Price floors are, as the name implies, levels below which prices cannot go. That price constitutes a “floor” because the price level cannot fall through it and reach a lower level. Price floors do not exist in truly free markets. They can only exist if a government mandates them or if private enterprises agree to them through such processes as collective bargaining.
The most common example of a price floor is the minimum wage. In the United States, it is illegal to employ a person (with some exceptions) unless you pay them at least $7.25 per hour (this figure is higher in some states). This price floor, which is mandated by the government, prevents the price of labor from going any lower.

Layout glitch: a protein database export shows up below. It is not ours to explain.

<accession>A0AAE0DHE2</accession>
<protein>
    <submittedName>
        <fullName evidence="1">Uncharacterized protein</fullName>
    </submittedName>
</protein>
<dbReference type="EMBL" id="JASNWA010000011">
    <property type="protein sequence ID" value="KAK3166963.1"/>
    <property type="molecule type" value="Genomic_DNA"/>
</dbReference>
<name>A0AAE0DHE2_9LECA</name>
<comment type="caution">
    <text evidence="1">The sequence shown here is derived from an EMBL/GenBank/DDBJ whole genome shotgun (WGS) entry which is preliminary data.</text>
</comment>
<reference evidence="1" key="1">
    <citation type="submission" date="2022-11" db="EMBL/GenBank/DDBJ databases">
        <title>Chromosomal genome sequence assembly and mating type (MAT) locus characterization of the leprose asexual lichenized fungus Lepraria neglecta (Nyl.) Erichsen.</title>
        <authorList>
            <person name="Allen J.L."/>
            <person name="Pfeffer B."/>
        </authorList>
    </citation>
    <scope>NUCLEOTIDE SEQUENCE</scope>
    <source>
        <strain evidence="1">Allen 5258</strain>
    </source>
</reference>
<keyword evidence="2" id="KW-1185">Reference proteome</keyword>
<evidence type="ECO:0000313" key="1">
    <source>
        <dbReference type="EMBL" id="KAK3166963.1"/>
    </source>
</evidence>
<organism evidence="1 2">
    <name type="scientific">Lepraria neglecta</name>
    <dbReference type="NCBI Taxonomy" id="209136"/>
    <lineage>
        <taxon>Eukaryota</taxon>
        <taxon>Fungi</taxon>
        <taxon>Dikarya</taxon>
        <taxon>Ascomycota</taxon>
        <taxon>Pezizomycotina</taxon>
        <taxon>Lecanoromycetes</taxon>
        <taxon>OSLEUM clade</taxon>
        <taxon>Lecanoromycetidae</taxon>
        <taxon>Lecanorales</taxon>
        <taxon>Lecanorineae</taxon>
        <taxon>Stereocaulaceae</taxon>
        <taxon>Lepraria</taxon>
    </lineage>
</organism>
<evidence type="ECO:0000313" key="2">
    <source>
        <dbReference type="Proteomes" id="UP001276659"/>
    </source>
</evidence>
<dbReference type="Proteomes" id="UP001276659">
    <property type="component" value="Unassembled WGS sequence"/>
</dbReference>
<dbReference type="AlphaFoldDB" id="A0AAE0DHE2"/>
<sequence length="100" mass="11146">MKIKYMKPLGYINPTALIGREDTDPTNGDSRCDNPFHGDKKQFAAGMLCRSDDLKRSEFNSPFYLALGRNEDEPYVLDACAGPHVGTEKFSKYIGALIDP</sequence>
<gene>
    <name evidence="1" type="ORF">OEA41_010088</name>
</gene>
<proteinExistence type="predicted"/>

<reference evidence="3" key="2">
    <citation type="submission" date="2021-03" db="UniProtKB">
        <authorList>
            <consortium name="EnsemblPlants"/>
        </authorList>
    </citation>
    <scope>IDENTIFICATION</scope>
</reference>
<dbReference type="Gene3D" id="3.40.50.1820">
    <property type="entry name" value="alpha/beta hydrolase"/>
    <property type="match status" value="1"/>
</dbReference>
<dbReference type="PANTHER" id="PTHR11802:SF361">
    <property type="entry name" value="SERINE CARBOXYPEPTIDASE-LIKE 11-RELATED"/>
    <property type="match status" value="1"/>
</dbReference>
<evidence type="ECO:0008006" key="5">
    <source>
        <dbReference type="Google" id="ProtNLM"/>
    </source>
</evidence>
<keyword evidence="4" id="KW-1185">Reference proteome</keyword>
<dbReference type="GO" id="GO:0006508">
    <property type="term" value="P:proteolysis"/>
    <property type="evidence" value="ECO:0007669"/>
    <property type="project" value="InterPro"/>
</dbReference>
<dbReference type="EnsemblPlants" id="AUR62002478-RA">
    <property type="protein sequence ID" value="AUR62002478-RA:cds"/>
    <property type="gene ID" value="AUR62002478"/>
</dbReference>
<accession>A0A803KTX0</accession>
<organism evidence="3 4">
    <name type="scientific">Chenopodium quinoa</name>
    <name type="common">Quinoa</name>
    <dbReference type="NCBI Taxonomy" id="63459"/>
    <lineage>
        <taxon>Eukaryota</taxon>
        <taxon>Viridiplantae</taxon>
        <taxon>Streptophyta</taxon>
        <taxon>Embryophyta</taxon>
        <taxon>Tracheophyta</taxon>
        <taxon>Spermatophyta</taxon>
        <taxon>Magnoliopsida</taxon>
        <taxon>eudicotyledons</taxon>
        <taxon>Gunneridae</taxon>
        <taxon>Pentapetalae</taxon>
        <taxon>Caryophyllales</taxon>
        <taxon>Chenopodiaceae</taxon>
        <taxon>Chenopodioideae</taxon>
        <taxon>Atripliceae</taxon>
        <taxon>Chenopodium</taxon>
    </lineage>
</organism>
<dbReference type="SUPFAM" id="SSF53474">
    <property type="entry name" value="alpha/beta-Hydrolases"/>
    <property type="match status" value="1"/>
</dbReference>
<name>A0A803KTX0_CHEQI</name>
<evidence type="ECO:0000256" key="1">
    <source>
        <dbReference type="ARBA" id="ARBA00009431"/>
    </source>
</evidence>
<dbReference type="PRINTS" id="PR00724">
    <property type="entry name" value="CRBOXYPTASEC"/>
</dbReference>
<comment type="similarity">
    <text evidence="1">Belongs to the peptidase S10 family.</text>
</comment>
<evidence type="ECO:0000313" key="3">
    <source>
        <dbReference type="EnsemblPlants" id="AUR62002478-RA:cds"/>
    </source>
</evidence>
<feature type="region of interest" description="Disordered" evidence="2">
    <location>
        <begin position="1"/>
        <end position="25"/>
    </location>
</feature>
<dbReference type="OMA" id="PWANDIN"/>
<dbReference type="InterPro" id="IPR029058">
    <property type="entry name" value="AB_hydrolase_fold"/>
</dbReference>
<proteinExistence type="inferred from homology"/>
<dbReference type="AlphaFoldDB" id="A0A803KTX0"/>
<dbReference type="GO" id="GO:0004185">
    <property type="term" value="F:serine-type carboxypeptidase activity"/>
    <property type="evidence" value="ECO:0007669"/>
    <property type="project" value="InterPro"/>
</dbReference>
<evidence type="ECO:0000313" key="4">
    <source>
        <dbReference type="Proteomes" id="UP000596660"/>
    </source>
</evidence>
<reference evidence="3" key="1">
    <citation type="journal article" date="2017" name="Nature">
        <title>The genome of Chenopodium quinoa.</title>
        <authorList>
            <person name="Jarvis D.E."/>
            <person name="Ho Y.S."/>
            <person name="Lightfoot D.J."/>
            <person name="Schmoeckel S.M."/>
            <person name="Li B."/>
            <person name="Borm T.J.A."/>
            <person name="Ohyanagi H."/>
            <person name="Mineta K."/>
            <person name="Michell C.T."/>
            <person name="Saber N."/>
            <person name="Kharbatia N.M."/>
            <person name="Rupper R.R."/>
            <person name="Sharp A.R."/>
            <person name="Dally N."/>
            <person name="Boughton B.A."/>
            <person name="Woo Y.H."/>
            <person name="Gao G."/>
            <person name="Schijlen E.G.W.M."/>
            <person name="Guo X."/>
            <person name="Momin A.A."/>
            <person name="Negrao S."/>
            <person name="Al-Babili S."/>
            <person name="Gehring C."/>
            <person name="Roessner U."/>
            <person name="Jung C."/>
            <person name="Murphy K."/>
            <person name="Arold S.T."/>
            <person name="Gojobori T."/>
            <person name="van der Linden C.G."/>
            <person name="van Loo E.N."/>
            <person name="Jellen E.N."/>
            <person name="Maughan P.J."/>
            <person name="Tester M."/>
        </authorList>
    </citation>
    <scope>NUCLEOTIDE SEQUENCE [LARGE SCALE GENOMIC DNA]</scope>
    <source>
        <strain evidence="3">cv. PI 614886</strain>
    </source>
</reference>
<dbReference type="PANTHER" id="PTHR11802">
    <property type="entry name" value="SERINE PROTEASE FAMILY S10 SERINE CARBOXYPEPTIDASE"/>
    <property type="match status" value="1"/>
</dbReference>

In pro team sports in the United States, there are usually price floors in the form of minimum wage levels. The article in the link below gives the current figures for the minimum salaries for many American sports leagues. For example, it shows us that the minimum salary for a player in Major League Baseball is $500,000 per year. The National Basketball Association has a minimum salary that is slightly higher, at $507,336 per year, though players who have been in the league for more than 10 years have a higher minimum. The NBA also has a price floor for teams as a whole. Teams must spend at least $56.759 million on player salaries this year. These price floors are generally agreed to by the leagues and their players’ unions in collective bargaining.
Economists argue that price floors bring about surpluses because buyers do not want to buy as much of the product when the price is artificially raised. However, this probably does not apply to pro sports where teams have certain numbers of roster spots that they must fill.